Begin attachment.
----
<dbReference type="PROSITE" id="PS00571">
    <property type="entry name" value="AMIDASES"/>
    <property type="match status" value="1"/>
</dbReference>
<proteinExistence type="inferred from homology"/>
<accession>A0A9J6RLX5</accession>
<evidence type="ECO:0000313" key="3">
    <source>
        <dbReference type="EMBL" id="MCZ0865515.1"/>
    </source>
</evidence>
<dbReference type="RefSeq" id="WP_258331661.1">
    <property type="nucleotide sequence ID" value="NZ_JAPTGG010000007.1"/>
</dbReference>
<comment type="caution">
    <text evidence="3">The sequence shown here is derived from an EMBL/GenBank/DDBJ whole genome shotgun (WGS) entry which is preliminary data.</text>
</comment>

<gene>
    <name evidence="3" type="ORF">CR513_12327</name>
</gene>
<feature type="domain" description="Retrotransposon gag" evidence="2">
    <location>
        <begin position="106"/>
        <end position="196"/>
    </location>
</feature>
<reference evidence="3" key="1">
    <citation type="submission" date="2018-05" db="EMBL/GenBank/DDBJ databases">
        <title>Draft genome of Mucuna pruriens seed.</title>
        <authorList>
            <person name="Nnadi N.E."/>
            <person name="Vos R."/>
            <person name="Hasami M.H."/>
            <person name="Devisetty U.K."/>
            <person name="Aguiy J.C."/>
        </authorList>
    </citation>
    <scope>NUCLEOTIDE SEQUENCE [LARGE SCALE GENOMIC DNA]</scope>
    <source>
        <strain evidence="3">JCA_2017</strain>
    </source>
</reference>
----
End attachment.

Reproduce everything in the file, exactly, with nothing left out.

<dbReference type="PROSITE" id="PS00571">
    <property type="entry name" value="AMIDASES"/>
    <property type="match status" value="1"/>
</dbReference>
<proteinExistence type="inferred from homology"/>
<accession>A0A9J6RLX5</accession>
<evidence type="ECO:0000313" key="3">
    <source>
        <dbReference type="EMBL" id="MCZ0865515.1"/>
    </source>
</evidence>
<dbReference type="RefSeq" id="WP_258331661.1">
    <property type="nucleotide sequence ID" value="NZ_JAPTGG010000007.1"/>
</dbReference>
<comment type="caution">
    <text evidence="3">The sequence shown here is derived from an EMBL/GenBank/DDBJ whole genome shotgun (WGS) entry which is preliminary data.</text>
</comment>

<gene>
    <name evidence="3" type="ORF">CR513_12327</name>
</gene>
<feature type="domain" description="Retrotransposon gag" evidence="2">
    <location>
        <begin position="106"/>
        <end position="196"/>
    </location>
</feature>
<reference evidence="3" key="1">
    <citation type="submission" date="2018-05" db="EMBL/GenBank/DDBJ databases">
        <title>Draft genome of Mucuna pruriens seed.</title>
        <authorList>
            <person name="Nnadi N.E."/>
            <person name="Vos R."/>
            <person name="Hasami M.H."/>
            <person name="Devisetty U.K."/>
            <person name="Aguiy J.C."/>
        </authorList>
    </citation>
    <scope>NUCLEOTIDE SEQUENCE [LARGE SCALE GENOMIC DNA]</scope>
    <source>
        <strain evidence="3">JCA_2017</strain>
    </source>
</reference>